4. teachag

    teachag New Egg

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    Thank you so much!

    So...if I had EE's (instead of Ameraucanas) should my eggs have been blue, green, etc? All of my egg colors were brown or white.
     
  5. RoostersCrow HensDeliver!

    RoostersCrow HensDeliver! Chillin' With My Peeps

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    Ameraucana only lay blue eggs, while EEs usually lay green or blue with a few laying brown or pinkish.

    If your eggs were only brown and white, it is possible that some brown ones could be EE, but most EE do lay green.

    Looking at the pictures of the chicks you've provided, nothing is screaming EE mixes to me. The striped chick could possibly be one, but we would need a better face shot of it.
     
    Last edited: Dec 6, 2013
  6. teachag

    teachag New Egg

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    There were some that were more pink than brown looking.
     
  7. RoostersCrow HensDeliver!

    RoostersCrow HensDeliver! Chillin' With My Peeps

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    I have found that my Barred Rocks also have a pinkish tint to the brown. Was the rooster possibly EE?
     
  8. WalkingOnSunshine

    WalkingOnSunshine Overrun With Chickens

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    If you thought you had any purebred Ameraucana chicks, then you do not, since you had no blue eggs. All Ameraucanas lay eggs of some shade of blue, it's a requirement of the breed. So, to have Ameraucana offspring, the eggs would have had to be laid by an Ameraucana hen, and would be blue.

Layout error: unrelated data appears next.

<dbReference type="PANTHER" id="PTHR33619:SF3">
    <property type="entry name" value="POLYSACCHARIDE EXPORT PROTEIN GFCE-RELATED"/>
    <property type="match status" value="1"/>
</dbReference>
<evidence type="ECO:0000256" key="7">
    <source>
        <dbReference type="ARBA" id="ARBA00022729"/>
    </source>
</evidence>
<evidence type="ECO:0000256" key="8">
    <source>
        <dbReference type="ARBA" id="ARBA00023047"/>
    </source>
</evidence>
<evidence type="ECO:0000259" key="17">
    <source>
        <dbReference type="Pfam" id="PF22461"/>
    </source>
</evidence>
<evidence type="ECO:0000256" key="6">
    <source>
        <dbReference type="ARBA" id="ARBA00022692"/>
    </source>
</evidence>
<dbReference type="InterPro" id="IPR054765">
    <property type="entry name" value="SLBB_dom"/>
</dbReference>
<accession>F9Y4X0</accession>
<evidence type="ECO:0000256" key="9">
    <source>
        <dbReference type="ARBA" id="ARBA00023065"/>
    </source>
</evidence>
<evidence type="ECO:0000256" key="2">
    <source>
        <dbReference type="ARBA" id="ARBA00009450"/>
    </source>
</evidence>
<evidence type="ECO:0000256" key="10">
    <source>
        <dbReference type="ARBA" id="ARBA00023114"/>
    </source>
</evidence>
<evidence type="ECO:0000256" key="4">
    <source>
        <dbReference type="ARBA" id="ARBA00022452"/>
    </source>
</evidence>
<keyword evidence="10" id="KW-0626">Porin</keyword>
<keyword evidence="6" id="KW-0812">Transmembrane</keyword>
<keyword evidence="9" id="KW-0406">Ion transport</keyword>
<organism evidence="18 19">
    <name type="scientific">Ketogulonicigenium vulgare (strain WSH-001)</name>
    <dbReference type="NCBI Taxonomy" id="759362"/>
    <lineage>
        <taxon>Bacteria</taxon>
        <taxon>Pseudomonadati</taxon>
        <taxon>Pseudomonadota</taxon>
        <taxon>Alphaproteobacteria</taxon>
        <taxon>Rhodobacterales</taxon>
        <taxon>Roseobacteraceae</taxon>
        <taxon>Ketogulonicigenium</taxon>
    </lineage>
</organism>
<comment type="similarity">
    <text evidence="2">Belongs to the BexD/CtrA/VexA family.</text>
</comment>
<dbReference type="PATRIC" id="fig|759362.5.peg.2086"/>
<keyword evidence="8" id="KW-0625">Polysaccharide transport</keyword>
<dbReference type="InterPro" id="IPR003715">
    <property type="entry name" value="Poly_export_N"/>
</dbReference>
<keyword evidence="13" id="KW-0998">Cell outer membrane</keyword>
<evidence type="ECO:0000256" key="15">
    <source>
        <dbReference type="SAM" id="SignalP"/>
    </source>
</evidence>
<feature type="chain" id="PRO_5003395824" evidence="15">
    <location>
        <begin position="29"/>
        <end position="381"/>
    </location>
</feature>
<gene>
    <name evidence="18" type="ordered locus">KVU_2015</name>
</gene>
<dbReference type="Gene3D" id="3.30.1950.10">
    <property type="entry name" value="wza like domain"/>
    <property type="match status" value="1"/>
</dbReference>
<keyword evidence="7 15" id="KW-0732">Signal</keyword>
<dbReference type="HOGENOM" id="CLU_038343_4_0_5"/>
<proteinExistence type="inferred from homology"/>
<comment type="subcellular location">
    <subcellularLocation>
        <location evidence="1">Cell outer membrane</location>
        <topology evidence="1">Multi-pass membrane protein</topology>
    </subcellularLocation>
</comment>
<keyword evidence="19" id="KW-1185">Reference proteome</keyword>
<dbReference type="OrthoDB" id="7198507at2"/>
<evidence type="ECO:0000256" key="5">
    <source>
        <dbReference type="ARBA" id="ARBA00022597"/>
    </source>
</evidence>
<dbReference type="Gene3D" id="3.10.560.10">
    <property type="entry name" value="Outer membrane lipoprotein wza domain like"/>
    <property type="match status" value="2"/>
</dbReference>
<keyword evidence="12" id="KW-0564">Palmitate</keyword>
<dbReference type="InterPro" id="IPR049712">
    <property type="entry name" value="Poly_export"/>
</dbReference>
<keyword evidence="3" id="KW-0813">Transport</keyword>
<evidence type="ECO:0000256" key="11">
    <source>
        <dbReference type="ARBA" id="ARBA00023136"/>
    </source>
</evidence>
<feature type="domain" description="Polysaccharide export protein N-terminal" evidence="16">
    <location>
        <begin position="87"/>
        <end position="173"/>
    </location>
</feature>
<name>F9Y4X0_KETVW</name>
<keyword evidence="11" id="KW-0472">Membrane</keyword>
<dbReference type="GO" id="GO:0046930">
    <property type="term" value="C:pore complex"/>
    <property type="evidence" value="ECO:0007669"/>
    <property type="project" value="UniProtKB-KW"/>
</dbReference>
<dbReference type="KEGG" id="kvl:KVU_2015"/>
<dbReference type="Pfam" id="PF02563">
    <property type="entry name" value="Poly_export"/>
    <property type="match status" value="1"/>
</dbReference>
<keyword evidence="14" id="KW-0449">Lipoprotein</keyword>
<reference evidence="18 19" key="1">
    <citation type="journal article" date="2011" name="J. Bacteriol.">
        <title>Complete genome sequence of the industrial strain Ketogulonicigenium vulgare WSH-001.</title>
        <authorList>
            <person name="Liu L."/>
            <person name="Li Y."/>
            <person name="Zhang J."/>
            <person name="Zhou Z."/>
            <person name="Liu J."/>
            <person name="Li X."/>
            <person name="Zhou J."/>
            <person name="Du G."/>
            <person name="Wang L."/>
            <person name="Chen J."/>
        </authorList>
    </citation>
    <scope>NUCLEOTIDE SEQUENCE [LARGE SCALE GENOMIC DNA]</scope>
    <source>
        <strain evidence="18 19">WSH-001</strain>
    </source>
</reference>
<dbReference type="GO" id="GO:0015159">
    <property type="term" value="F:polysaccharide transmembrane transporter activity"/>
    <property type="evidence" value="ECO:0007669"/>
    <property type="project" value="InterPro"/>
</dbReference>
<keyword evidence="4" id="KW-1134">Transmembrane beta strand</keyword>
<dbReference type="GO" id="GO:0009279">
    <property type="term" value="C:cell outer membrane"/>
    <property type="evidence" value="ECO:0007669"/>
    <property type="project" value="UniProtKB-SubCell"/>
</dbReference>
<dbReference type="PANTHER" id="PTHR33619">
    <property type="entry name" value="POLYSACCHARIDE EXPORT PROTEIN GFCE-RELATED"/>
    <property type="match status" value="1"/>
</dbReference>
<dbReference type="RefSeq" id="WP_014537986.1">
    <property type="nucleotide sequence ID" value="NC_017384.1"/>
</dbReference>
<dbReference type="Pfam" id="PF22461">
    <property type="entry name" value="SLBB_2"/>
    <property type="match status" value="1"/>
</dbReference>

If your Ameraucana/white Leghorn cross was an Ameraucana male over a white Leghorn female (a very common cross), then of course all the eggs would be white since the rooster covering a hen has no effect on the color of eggs that hen lays, but the offspring would all lay blue eggs because of the blue egg gene contributed by the rooster. An Ameraucana over a brown egg laying hen would make offspring that lay some shade of green egg.

    If you had an EE (instead of an Ameraucana) male over white and brown egglaying hens, then whether or not the offspring will lay blue or green eggs will depend on a. if the EE carried the blue egg gene in the first place, since you can't tell 100% with male EEs, b. whether or not he carried one or two copies of the blue egg gene if he did, and whether or not he passed a copy of the blue egg gene to the offspring.

    Since you are in a classroom situation, this is a good opportunity to teach some basic genetics. Egg color genetics for white and blue shells is fairly basic. The brown coating that makes brown and green eggs is caused by many genes, so it's a bit more advanced, but it can be simplified to this:
    Blue + no brown = blue
    Blue + brown = green
    White + no brown = white
    White + brown = brown